View details for DOI 10.1016/S1474-4422(21)00367-7

    View details for PubMedID 34942136

  • Optic chiasm involvement in AQP-4 antibody-positive NMO and MOG antibody-associated disorder. Multiple sclerosis (Houndmills, Basingstoke, England) Tajfirouz, D., Padungkiatsagul, T., Beres, S., Moss, H. E., Pittock, S., Flanagan, E., Kunchok, A., Shah, S., Bhatti, M. T., Chen, J. J. 2021: 13524585211011450


    BACKGROUND: Optic neuritis (ON) is often the presenting symptom in inflammatory central nervous system demyelinating disorders.OBJECTIVE: To compare the frequency and pattern of optic chiasm involvement in patients with aquaporin-4-immunoglobulin G (AQP4-IgG)-associated ON to patients with myelin oligodendrocyte glycoprotein-immunoglobulin G (MOG-IgG)-associated ON.METHODS: Retrospective review of all patients evaluated at Mayo Clinic, Stanford University and Ramathibodi Hospital who were found to have: (1) ON, (2) either MOG-IgG or AQP4-IgG by cell-based assay, and (3) magnetic resonance imaging (MRI) at the time of ON. MRI was reviewed for contrast enhancement of the optic chiasm and the pattern of involvement.RESULTS: One hundred and fifty-four patients (74 AQP4-IgG and 80 MOG-IgG) were included. Among patients with AQP4-IgG-ON, 20% had chiasmal involvement, compared with 16% of patients with MOG-IgG-ON (p = 0.66). In patients with chiasmal involvement, longitudinally extensive optic nerve enhancement (from orbit extending to chiasm) was identified in 54% of MOG-IgG-ON patients, compared with 7% of AQP4-IgG-ON patients (p = 0.01).CONCLUSION: Chiasmal involvement of MOG-IgG-ON and AQP4-IgG-ON occur at more similar frequencies than previously reported. Furthermore, MOG-IgG-ON chiasmal involvement is more likely to be part of a longitudinally extensive optic nerve lesion.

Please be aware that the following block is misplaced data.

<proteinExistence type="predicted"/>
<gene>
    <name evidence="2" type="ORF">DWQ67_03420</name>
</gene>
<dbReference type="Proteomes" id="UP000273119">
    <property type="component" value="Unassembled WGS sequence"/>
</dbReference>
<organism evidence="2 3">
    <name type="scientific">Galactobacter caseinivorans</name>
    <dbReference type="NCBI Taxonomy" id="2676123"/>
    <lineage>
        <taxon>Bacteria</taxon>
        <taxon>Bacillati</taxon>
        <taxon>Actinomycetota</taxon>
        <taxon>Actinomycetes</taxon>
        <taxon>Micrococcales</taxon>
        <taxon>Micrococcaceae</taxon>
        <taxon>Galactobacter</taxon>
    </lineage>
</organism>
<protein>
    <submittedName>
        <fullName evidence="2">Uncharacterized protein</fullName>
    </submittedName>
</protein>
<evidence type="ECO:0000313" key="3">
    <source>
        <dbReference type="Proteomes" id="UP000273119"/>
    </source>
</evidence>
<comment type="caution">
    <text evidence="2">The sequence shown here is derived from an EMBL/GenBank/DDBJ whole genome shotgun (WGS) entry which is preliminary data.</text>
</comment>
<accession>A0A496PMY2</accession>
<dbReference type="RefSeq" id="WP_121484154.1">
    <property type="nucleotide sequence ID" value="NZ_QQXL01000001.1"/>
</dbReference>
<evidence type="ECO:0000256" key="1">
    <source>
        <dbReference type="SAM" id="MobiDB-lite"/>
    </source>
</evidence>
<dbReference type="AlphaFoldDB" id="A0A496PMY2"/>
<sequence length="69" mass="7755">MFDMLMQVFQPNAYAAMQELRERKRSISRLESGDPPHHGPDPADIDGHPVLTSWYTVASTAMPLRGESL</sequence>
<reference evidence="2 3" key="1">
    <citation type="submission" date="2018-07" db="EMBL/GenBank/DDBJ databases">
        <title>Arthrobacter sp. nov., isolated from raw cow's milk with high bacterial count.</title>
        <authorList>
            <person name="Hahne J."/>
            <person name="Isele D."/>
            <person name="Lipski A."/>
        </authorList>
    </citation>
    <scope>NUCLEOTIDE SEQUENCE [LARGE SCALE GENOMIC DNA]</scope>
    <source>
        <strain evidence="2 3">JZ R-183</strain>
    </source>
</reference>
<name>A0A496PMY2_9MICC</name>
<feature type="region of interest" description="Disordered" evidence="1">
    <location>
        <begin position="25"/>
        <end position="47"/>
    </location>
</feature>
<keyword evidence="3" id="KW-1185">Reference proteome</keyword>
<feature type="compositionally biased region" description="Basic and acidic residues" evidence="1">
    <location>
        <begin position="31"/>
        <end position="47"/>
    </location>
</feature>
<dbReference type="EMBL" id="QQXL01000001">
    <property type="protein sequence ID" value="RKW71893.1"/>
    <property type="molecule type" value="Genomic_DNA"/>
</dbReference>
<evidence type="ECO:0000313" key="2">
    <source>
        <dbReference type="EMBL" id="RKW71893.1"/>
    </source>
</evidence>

View details for DOI 10.1177/13524585211011450

    View details for PubMedID 33975499

  • Risdiplam in Type 1 Spinal Muscular Atrophy. The New England journal of medicine Baranello, G. n., Darras, B. T., Day, J. W., Deconinck, N. n., Klein, A. n., Masson, R. n., Mercuri, E. n., Rose, K. n., El-Khairi, M. n., Gerber, M. n., Gorni, K. n., Khwaja, O. n., Kletzl, H. n., Scalco, R. S., Seabrook, T. n., Fontoura, P. n., Servais, L. n. 2021